It's a good thing we have separate lists for nonfiction and history, because March is stuffed with great biographies and memoirs, including: an exploration of Louisa May Alcott's time as a Civil War nurse; a journey into the mysterious underground of magic and magicians; a deeply researched biography of Sandra Day O'Connor, the Supreme Court's first female justice; and a hilarious coming-of-age memoir from the star of Broadway's The Book of Mormon. And if none of those interest you, there are seven more!
I.M.: A Memoir by Isaac Mizrahi
Mizrahi delves into his lifelong battles with weight, insomnia, and depression, and tells what it was like to be an out gay man in a homophobic age and to witness the ravaging effects of the AIDS epidemic. I.M. reveals not just the glamour of his years, but the grit beneath the glitz.
Era of Ignition: Coming of Age in a Time of Rage and Revolution by Amber Tamblyn
Through her op-eds and tireless work as one of the founders of the Time's Up organization, Amber has emerged as a bold, outspoken, and respected advocate for women's rights. In Era of Ignition, she addresses a range of issues including gender inequality, misogyny and discrimination, trauma and the complexities of consent, reproductive rights and sexual assault—all told through the lens of her own experiences.
Louisa on the Front Lines: Louisa May Alcott in the Civil War by Samantha Seiple
An eye-opening look at Little Women author Louisa May Alcott's time as a Civil War nurse, and the far-reaching implications her service had on her writing and her activism.
Fans of the Academy Award-winning documentary Free Solo will be enthralled by Mark Synnott’s deeply reported, insider perspective of Honnold’s historic achievement and the culture and history of climbing.
No Happy Endings: A Memoir by Nora McInerny
McInerny has written a book for people living life after life has fallen apart. It’s a book for people who know life isn’t always happy, but it isn’t the end: there will be unimaginable joy and incomprehensible tragedy. As she reminds us, there will be no happy endings—but there will be new beginnings.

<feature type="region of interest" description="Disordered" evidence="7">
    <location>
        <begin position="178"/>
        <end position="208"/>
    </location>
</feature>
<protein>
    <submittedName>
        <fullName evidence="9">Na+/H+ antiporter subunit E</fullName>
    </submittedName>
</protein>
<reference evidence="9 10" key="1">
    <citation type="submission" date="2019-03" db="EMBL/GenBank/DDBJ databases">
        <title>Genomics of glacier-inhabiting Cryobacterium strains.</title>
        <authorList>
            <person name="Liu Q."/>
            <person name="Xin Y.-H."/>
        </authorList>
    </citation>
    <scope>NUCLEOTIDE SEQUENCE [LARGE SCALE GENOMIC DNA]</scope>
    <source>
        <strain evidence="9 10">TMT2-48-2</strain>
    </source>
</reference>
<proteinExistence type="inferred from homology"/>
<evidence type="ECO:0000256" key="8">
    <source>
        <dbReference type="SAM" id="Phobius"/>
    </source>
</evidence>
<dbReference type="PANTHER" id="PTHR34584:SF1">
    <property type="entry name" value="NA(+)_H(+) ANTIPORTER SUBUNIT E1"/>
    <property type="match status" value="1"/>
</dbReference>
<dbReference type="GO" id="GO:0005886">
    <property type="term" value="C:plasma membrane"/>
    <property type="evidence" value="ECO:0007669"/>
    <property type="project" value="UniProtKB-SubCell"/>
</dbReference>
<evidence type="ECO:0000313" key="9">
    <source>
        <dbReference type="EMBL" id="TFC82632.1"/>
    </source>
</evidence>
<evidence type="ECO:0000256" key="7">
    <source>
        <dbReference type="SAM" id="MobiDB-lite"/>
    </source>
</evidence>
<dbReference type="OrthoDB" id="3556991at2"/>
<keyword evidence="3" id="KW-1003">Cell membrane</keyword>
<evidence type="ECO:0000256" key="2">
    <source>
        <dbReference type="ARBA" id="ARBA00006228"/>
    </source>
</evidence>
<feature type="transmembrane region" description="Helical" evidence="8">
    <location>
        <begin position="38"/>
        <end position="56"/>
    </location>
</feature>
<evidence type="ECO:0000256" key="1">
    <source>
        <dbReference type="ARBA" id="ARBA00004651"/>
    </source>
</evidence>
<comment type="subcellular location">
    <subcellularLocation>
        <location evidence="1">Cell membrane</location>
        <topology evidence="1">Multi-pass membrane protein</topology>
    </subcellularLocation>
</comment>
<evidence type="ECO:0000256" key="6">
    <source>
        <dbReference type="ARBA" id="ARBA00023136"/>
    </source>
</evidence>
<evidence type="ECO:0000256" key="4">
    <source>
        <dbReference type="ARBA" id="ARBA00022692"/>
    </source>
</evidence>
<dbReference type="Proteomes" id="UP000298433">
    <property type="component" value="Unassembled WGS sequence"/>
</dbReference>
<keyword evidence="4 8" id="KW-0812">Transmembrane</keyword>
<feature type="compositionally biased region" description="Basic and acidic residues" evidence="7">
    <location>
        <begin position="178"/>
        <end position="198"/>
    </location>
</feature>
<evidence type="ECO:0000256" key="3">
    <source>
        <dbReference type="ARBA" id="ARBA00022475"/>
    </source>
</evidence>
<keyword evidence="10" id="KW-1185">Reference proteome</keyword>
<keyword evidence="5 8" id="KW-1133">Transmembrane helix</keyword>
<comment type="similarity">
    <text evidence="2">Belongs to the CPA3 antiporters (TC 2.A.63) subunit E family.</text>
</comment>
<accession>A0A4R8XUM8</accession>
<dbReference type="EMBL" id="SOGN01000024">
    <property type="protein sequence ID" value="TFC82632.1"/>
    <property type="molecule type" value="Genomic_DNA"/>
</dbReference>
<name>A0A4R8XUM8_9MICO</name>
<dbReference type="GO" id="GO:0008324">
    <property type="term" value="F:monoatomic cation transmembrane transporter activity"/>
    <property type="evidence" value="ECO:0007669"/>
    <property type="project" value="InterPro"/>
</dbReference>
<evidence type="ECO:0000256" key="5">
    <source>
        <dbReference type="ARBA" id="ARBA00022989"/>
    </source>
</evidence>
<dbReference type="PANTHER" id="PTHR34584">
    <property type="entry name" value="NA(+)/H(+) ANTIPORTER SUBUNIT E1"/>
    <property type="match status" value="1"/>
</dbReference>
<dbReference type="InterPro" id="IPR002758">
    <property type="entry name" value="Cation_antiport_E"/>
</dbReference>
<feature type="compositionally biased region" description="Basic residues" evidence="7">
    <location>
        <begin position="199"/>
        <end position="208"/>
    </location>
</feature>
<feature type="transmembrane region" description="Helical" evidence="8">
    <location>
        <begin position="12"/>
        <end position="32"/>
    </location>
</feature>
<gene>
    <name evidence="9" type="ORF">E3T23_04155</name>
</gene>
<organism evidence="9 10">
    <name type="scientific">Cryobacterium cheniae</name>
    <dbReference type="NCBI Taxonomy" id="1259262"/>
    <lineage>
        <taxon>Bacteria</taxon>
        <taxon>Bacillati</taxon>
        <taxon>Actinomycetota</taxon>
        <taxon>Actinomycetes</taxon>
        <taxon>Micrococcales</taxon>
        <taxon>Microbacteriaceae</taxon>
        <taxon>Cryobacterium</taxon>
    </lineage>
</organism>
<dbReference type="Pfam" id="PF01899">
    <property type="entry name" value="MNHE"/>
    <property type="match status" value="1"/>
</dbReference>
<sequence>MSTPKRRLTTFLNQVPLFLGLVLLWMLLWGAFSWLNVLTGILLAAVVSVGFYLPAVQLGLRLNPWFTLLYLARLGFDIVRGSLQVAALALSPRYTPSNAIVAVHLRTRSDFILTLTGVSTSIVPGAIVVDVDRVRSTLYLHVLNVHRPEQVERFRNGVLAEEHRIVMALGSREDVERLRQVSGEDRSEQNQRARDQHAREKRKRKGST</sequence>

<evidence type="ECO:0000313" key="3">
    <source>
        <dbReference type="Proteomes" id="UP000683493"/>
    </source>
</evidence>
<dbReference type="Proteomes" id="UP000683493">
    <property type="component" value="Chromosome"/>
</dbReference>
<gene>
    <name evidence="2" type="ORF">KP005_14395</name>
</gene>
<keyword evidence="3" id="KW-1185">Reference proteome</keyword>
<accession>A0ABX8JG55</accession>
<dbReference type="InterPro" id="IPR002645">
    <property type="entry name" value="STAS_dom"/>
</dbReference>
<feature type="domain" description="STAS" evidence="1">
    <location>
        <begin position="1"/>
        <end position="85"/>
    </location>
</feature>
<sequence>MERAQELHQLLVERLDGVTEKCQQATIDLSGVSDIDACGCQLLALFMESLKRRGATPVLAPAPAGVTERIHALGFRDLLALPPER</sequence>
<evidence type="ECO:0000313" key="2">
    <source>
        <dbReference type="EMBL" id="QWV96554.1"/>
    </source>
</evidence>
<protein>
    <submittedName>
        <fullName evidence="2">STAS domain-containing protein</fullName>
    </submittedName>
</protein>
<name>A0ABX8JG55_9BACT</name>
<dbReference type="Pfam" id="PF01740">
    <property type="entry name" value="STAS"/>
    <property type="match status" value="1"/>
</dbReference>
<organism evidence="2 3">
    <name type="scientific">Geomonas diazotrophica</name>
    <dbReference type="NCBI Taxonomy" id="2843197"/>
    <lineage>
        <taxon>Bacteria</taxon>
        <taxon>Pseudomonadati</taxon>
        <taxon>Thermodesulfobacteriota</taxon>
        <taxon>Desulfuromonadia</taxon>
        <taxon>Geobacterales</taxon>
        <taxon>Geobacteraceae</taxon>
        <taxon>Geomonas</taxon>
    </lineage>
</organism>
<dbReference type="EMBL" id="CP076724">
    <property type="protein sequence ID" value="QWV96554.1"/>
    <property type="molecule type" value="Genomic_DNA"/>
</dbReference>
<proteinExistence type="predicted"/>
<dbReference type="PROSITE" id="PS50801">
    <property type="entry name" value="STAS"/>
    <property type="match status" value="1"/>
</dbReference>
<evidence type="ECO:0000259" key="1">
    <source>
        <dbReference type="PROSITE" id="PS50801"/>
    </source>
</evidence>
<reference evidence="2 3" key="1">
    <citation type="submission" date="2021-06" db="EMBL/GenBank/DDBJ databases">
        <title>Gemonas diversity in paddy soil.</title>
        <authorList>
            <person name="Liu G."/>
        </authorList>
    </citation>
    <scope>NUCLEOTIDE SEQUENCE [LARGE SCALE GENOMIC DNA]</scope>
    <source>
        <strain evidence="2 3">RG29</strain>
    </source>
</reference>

The Sun Is a Compass: A 4,000-Mile Journey into the Alaskan Wilds by Caroline Van Hemert
For fans of Cheryl Strayed, the gripping story of a biologist's human-powered journey from the Pacific Northwest to the Arctic to rediscover her love of birds, nature, and adventure.
In the vein of Neil Strauss’ The Game and Joshua Foer’s Moonwalking with Einstein comes the fascinating story of one man’s colorful, mysterious, and personal journey into the world of magic, and his unlikely invitation into an underground secret society of revolutionary magicians from around the world.
Too Much Is Not Enough: A Memoir of Fumbling Toward Adulthood by Andrew Rannells
From the star of Broadway's The Book of Mormon and HBO's Girls, the heartfelt and hilarious coming-of-age memoir of a Midwestern boy surviving bad auditions, bad relationships, and some really bad highlights as he chases his dreams in New York City.
First: Sandra Day O'Connor by Evan Thomas
The intimate, inspiring, and authoritative biography of Sandra Day O’Connor, America’s first female Supreme Court justice, drawing on exclusive interviews and first-time access to Justice O’Connor’s archives.
Good Talk: A Memoir in Conversations by Mira Jacob
A bold, wry, and intimate graphic memoir about American identity, interracial families, and the realities that divide us, from the acclaimed author of The Sleepwalker’s Guide to Dancing.
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